New York Man Admits Role In Foreign Student Visa Fraud Scheme
NEWARK, N.J. – A New York man today admitted his role in a widespread foreign student visa fraud that took place in Iselin and Jersey City, U.S. Attorney Paul J. Fishman announced.
Manamadurai Somalingam, 64, of Pelham, N.Y., pleaded guilty before U.S. District Judge Freda L. Wolfson in Trenton federal court to an information charging him with one count of conspiring to commit visa fraud and one count of conspiring to conceal and harbor illegal aliens for private financial gain.
According to documents filed in this case and statements made in court:
Somalingam admitted that from March 2011 through May 2012, while he was the owner of a school called PC Tech Learning with campuses in Iselin and Jersey City, he engaged in a conspiracy to obtain student visas for foreign citizens who were not eligible for such visas. Somalingam admitted that he falsely certified that a woman he hired to work for him at the Jersey City campus of PC Tech was eligible for a student visa even though he knew that she would be working full-time and was not eligible.
He also admitted that he never terminated a foreign citizen’s student status as long as that individual paid his tuition fees, even though Somalingam, as the primary designated school official for PC Tech, was required to terminate any student who failed to make proper progress in his studies.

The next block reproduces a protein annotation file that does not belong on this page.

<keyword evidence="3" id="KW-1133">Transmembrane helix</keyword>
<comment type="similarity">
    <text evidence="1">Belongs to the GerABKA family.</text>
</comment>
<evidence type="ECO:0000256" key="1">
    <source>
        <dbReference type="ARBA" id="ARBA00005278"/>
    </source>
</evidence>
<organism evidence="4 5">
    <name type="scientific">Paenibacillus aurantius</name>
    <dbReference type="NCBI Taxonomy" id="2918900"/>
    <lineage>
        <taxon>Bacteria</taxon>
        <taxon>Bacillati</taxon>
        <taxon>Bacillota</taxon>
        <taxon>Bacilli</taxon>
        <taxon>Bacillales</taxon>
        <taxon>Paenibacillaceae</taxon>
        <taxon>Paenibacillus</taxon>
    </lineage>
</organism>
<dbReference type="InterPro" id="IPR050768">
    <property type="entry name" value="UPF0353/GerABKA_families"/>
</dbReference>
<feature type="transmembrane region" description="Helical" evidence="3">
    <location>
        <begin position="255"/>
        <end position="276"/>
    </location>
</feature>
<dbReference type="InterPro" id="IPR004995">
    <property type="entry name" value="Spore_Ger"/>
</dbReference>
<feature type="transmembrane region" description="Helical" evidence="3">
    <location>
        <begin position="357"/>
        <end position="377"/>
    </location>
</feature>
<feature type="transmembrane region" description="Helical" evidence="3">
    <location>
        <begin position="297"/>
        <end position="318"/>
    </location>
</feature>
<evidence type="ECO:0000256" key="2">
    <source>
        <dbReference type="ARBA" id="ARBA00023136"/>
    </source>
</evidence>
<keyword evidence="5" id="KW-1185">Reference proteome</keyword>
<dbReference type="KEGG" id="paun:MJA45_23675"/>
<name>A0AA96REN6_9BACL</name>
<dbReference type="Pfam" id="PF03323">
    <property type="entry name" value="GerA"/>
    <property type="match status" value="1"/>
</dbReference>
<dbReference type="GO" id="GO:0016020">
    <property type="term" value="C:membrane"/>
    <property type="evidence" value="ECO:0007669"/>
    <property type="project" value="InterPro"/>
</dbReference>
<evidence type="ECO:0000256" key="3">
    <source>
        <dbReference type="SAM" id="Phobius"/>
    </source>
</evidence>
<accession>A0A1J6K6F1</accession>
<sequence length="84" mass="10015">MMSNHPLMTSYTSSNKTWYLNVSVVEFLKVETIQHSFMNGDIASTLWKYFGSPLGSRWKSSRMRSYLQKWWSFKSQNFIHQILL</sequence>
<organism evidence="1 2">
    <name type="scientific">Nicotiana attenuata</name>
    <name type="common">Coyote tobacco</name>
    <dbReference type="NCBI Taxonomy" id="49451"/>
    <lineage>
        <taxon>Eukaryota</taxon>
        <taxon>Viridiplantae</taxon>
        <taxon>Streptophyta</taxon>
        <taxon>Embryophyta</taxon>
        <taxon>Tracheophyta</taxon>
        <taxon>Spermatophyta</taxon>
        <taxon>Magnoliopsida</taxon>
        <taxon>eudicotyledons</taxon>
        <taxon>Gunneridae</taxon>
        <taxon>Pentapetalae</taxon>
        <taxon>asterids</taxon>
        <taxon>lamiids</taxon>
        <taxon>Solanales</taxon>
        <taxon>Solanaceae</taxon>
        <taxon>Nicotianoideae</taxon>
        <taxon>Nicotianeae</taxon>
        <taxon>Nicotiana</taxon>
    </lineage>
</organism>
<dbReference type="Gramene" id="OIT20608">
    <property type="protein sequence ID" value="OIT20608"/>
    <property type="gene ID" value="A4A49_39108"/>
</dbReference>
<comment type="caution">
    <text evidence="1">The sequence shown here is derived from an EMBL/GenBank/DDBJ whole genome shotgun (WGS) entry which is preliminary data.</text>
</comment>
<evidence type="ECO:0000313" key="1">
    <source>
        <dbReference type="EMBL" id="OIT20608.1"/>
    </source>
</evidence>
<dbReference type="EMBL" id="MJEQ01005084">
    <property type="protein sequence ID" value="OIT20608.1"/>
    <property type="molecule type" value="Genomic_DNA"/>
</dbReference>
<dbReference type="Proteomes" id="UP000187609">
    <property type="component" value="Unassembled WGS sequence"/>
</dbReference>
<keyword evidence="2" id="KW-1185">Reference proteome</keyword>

The conspiracy to commit visa fraud charge to which Somalingam pleaded guilty is punishable by a maximum potential penalty of five years in prison, and the conspiracy to harbor illegal aliens charge is punishable by a maximum potential penalty 10 years in prison. Both offenses are also subject to a maximum fine of $250,000. Sentencing before U.S. District Judge Anne E. Thompson is scheduled for Dec. 5, 2013.
U.S. Attorney Fishman credited special agents of U.S. Immigration and Customs Enforcement, Homeland Security Investigations, under the direction of Special Agent in Charge Andrew M. McLees in Newark, with the investigation leading to today’s guilty plea.
The government is represented by Assistant U.S. Attorney Shana W. Chen of the Economic Crimes Unit in Newark.
Defense counsel: Timothy R. Anderson Esq., Red Bank, N.J.